Hugh Bettesworth, CEO, Mirada Medical calls for greater use of new innovation to address the ominous backlogs in cancer care across the NHS.

With routine NHS appointments and procedures postponed for many patients, the backlog of cancer cases has worsened and more people are missing out on their cancer diagnosis.

Macmillan Cancer UK estimates that across the UK, 50,000 fewer people have been diagnosed with cancer. On top of this, nearly a quarter (22 per cent) of UK cancer patients – more than 650,000 people – have experienced disruptions to their treatment or care due to the pandemic.

We are also seeing shortages of key cancer professionals. At the end of 2019, the UK’s clinical oncology workforce was understaffed by 19 per cent. Alongside the increasing scale of the backlog, we are approaching a critical juncture for cancer care. Healthcare organisations must plan for how they will meet the growing demand for cancer treatment in order to deliver the best possible patient outcomes.

Covid-19: Lessons about cancer care

While the pandemic has put a huge strain on cancer clinics, it has also provided important lessons about how we can make cancer care more efficient. In particular, it has necessitated that hospitals innovate and deliver more effective cancer treatment over a shorter period of time.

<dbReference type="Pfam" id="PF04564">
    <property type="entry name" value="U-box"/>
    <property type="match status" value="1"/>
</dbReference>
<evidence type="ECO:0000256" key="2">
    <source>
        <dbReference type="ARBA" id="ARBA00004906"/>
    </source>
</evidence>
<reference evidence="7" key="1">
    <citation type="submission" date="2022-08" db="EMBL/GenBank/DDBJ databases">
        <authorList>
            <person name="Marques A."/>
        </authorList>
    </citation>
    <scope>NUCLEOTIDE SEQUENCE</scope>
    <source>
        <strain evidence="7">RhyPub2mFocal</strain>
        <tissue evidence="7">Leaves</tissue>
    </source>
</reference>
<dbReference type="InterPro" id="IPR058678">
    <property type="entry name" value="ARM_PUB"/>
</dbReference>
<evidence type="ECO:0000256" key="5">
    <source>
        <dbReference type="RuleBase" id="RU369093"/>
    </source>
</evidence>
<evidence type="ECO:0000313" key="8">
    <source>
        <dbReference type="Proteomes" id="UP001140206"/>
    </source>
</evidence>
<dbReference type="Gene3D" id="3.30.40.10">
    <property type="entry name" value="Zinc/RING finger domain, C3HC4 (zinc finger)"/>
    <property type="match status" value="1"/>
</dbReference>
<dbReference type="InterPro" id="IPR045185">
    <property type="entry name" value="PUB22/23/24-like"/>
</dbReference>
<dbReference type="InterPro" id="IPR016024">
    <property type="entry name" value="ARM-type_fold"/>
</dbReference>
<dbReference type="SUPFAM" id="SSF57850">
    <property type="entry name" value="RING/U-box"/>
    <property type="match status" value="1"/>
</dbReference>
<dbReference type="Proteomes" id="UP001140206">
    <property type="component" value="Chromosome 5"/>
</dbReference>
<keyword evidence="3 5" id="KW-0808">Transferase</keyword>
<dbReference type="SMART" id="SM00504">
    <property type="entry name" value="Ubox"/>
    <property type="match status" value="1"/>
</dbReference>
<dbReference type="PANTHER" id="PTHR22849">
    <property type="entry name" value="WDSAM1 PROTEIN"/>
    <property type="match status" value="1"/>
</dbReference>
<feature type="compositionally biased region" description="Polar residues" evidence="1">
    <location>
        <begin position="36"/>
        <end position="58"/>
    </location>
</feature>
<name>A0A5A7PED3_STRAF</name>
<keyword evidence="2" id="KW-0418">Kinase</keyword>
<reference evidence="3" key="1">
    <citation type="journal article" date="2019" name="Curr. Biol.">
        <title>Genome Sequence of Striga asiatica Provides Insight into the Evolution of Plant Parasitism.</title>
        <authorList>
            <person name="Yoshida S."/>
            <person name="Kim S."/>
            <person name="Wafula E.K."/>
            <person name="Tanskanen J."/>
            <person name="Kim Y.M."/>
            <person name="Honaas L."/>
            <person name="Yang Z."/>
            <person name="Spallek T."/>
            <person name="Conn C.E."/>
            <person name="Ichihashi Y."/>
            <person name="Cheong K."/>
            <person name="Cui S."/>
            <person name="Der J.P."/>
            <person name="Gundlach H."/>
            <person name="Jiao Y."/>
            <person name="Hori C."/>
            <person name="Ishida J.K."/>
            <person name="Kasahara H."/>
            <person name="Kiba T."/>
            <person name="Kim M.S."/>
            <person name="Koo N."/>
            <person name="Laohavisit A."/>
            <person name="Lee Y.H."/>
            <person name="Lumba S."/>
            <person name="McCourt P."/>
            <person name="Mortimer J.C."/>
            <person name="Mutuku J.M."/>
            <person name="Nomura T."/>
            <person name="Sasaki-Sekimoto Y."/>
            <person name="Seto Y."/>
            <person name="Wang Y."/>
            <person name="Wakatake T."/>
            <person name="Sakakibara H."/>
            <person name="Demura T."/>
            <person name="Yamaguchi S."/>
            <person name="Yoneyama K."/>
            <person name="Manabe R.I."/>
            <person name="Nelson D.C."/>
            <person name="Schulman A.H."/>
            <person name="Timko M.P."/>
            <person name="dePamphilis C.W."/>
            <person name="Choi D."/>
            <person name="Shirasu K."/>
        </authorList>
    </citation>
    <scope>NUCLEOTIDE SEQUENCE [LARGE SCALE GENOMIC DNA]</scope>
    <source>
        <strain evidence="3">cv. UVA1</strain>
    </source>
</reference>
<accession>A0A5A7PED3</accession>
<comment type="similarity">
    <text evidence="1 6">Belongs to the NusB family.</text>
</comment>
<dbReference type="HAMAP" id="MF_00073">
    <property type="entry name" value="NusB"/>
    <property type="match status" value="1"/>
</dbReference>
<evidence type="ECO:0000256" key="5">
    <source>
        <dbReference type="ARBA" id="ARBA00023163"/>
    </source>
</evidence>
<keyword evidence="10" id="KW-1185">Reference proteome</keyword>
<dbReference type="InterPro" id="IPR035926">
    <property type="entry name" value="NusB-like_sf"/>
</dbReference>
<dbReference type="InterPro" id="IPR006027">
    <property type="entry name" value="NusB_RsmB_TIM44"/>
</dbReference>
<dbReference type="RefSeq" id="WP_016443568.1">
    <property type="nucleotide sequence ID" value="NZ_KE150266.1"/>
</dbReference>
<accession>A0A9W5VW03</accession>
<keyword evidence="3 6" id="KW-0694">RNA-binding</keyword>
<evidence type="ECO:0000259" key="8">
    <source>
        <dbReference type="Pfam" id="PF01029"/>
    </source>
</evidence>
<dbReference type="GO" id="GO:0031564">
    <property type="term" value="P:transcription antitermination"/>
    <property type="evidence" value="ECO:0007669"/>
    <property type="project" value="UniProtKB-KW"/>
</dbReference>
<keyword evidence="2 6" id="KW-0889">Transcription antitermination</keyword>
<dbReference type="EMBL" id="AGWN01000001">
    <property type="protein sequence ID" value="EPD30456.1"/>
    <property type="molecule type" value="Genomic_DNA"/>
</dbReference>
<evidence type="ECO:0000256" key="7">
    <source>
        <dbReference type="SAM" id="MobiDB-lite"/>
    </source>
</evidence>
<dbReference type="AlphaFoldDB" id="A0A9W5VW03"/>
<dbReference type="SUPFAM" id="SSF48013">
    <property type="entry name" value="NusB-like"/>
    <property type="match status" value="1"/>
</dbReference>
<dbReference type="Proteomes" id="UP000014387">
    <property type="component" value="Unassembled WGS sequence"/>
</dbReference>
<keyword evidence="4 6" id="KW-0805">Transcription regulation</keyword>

Many hospitals are now deploying hypofractionation regimes to enhance the delivery of radiotherapy. Mandated by the NHS, hypofractionation is a technique whereby patients receive fewer radiation treatments but at a higher dosage rate, reducing the number of sessions required. While not only offering faster outcomes, fewer hospital visits also minimise patient exposure to Covid-19.

As the NHS scales up to meet future demand for cancer treatment, hypofractionation will become crucial in treating more patients quickly. However, highly powerful radiation treatments such as this require greater precision so this is where Artificial Intelligence (AI) comes into play.

The power of AI

AI can be a powerful means to optimise cancer care and automate elements of the radiotherapy treatment planning process. For example, AI can automate ‘organs at risk’ contouring based on images from CT scans. This tool ensures that healthy tissue is not impacted by radiotherapy treatment – a critical process considering the higher doses delivered by hypofractionation.

While contouring is an important part of the radiotherapy workflow, when done manually, it is time-consuming and skill-intensive for clinicians. By automating this process, cancer care professionals can redirect their valuable time to treating more patients and tackling the backlog of cases.

Angela Rubio, former Chief Medical Dosimetrist at the University of New Mexico Cancer Centre, reported that contouring for a head and neck cancer patient would normally take two hours to complete. However, autocontouring cuts down this time by 75 per cent to only 30 minutes. As Rubio states: “The technology is saving us seven hours a week; almost a full working day.” For time-pressured cancer teams, AI autocontouring has the potential to deliver similar efficiencies across NHS clinics and optimise cancer care.